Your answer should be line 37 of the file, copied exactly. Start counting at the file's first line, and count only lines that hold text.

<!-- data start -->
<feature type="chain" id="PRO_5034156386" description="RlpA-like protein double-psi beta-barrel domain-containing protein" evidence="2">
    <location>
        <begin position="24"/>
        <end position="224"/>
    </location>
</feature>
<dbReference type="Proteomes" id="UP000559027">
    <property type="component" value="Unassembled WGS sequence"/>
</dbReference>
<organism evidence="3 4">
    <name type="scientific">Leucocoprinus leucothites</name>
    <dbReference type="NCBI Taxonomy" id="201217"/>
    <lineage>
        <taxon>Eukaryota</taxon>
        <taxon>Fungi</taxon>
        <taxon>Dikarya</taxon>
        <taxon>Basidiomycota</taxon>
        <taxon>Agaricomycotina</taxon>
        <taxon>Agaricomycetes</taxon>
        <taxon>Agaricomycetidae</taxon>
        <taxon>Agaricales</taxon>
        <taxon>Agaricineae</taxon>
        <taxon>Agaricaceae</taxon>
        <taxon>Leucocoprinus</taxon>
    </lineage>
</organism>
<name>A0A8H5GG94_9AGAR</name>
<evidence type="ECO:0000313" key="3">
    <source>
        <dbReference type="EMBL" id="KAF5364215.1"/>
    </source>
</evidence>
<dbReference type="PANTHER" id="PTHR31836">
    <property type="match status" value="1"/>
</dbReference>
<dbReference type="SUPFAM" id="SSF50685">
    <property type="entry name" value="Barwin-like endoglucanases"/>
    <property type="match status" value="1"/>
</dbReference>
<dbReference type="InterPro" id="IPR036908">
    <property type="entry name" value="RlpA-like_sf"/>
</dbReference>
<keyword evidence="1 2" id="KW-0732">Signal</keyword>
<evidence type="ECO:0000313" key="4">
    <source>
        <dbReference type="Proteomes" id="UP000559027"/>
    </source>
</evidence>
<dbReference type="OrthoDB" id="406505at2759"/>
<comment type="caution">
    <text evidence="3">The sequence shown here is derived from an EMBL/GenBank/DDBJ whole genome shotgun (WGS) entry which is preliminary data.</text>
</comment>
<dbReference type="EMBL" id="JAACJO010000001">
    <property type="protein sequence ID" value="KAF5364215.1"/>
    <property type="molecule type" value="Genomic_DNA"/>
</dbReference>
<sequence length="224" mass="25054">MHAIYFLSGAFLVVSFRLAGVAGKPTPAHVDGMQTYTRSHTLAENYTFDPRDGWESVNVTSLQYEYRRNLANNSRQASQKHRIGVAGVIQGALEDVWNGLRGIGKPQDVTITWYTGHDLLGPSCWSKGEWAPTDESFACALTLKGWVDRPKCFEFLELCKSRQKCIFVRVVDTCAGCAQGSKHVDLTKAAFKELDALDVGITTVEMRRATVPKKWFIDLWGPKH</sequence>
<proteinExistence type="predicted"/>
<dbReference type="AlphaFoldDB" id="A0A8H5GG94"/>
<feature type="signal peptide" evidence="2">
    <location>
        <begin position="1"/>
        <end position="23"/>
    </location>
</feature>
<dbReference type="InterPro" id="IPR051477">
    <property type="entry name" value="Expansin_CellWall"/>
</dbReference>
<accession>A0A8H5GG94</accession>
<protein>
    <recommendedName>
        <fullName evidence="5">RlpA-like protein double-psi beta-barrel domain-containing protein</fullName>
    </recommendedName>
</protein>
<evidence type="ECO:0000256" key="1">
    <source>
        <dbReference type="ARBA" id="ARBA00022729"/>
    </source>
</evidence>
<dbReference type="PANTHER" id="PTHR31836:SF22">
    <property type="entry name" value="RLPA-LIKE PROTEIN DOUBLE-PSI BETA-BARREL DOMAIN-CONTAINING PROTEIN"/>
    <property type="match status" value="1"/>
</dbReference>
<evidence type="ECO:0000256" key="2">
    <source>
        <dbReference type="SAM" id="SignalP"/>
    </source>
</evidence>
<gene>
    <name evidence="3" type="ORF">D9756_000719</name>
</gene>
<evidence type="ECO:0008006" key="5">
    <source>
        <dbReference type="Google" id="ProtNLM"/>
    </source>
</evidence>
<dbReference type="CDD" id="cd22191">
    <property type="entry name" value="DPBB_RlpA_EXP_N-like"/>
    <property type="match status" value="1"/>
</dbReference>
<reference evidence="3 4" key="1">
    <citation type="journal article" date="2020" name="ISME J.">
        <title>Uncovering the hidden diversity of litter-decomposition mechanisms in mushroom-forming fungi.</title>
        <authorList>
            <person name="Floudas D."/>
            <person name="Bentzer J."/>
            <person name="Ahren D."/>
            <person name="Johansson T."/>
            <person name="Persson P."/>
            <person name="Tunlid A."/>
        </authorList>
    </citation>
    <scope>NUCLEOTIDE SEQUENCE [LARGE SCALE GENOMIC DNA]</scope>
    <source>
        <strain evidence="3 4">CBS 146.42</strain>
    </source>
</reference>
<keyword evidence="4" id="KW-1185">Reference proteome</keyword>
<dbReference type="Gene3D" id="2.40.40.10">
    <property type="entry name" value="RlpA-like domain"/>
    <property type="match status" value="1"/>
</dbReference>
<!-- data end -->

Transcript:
    <property type="entry name" value="Barwin-like endoglucanases"/>